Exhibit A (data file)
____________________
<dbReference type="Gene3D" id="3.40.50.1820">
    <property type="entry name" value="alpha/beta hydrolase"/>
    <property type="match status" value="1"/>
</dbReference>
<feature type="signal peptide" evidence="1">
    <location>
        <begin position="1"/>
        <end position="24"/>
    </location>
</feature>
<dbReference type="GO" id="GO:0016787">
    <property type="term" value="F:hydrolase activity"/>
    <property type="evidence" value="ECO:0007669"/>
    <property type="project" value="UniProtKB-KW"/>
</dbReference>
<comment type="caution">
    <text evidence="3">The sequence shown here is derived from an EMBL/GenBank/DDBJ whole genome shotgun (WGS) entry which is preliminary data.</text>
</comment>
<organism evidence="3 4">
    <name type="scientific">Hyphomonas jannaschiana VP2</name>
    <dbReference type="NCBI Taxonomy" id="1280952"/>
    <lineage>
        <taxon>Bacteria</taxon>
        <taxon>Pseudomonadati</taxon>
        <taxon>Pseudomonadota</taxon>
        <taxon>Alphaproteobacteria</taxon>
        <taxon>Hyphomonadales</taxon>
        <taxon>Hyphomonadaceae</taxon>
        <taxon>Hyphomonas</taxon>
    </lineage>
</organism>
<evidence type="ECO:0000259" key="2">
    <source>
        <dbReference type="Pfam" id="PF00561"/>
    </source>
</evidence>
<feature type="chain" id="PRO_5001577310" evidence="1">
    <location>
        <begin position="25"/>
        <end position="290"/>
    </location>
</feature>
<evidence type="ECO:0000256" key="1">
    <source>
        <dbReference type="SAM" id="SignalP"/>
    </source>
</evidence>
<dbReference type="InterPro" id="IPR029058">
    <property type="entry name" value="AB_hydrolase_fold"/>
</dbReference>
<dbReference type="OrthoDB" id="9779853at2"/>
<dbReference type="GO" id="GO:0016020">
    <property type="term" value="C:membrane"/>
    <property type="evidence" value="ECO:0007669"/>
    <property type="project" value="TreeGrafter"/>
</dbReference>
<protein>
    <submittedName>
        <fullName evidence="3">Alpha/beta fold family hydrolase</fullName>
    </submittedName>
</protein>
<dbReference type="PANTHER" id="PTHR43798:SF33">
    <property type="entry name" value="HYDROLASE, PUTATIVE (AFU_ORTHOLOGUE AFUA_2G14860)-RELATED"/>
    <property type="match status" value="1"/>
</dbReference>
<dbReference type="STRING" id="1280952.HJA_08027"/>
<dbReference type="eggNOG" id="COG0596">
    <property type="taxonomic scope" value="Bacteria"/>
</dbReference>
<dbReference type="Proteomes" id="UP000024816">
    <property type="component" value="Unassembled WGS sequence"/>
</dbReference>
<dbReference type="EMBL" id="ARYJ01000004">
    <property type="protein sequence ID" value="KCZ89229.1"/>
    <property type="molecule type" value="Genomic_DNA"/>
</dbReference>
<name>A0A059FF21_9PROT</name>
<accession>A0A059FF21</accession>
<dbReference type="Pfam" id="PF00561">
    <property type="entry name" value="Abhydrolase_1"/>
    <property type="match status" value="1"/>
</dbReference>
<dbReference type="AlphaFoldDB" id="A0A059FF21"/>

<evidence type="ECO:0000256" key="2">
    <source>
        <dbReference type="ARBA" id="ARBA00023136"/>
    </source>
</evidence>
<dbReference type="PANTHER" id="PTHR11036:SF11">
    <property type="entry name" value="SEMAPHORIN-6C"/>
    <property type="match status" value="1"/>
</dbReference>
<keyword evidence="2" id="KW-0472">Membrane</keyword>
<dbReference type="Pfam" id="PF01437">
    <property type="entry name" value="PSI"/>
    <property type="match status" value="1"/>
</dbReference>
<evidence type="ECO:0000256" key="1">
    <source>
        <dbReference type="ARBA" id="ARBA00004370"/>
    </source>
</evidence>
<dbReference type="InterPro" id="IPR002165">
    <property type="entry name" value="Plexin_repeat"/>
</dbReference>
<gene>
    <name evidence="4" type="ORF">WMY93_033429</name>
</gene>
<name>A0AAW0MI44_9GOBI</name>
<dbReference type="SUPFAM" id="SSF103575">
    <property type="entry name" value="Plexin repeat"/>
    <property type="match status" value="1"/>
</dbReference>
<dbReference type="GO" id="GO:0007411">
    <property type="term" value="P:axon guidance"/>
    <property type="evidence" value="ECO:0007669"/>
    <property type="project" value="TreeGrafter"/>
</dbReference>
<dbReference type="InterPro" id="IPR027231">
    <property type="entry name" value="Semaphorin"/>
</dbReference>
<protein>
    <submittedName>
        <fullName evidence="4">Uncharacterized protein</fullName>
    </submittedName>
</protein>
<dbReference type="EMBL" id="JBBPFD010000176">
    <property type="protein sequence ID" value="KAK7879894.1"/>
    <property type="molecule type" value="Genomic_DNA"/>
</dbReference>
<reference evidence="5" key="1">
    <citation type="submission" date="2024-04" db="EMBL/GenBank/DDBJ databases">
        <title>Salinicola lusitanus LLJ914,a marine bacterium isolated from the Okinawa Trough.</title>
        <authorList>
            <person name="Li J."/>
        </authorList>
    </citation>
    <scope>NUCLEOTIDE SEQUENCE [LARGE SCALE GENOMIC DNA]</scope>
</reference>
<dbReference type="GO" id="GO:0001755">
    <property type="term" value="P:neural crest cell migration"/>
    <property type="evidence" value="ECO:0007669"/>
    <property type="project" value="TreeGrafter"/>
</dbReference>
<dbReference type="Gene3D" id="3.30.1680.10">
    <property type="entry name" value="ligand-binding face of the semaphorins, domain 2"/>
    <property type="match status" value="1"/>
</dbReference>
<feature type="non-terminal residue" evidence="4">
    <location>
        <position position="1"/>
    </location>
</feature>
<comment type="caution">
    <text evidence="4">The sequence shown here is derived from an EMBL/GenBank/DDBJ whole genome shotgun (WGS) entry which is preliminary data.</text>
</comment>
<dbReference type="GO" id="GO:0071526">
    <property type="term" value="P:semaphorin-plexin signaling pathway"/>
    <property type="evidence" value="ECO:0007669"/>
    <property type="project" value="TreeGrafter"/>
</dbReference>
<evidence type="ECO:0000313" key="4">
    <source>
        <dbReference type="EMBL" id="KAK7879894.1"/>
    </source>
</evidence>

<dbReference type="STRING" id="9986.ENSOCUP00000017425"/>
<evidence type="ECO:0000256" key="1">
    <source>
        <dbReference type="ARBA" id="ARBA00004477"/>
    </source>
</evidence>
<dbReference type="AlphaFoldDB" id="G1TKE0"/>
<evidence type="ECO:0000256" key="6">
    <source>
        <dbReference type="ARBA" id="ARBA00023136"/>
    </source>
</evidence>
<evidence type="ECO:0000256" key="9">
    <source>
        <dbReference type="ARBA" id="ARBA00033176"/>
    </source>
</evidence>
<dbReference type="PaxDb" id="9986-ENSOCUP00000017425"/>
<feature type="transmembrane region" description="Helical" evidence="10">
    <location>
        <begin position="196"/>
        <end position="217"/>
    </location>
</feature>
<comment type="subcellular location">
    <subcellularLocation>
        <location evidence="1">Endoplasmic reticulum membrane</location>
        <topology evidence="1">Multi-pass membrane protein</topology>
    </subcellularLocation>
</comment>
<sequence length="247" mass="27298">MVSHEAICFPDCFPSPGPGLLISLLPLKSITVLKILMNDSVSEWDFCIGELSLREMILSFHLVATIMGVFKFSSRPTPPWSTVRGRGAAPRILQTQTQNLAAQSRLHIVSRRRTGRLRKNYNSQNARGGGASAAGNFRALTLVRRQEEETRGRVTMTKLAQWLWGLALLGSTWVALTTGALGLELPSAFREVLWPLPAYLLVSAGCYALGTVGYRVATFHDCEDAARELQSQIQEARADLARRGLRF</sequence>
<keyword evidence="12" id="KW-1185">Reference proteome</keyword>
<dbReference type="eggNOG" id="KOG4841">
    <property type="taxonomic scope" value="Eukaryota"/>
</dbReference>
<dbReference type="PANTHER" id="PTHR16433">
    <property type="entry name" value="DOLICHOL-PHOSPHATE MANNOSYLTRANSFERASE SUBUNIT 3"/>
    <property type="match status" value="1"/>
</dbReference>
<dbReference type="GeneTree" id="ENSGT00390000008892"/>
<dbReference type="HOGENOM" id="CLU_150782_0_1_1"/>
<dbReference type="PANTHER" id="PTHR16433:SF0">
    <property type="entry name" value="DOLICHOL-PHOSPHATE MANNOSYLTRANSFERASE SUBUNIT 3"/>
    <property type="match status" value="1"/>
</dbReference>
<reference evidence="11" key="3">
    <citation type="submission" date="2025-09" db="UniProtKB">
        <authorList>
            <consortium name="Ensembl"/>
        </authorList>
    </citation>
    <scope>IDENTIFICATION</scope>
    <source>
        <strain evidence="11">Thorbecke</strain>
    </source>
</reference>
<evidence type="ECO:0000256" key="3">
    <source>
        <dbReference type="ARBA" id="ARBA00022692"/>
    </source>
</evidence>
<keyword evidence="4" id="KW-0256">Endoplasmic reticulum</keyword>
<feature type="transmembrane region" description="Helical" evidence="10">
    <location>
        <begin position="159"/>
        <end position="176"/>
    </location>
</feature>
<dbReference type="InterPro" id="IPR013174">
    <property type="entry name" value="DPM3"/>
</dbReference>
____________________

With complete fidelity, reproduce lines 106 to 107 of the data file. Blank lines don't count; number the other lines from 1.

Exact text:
<gene>
    <name evidence="4" type="ORF">WMY93_033429</name>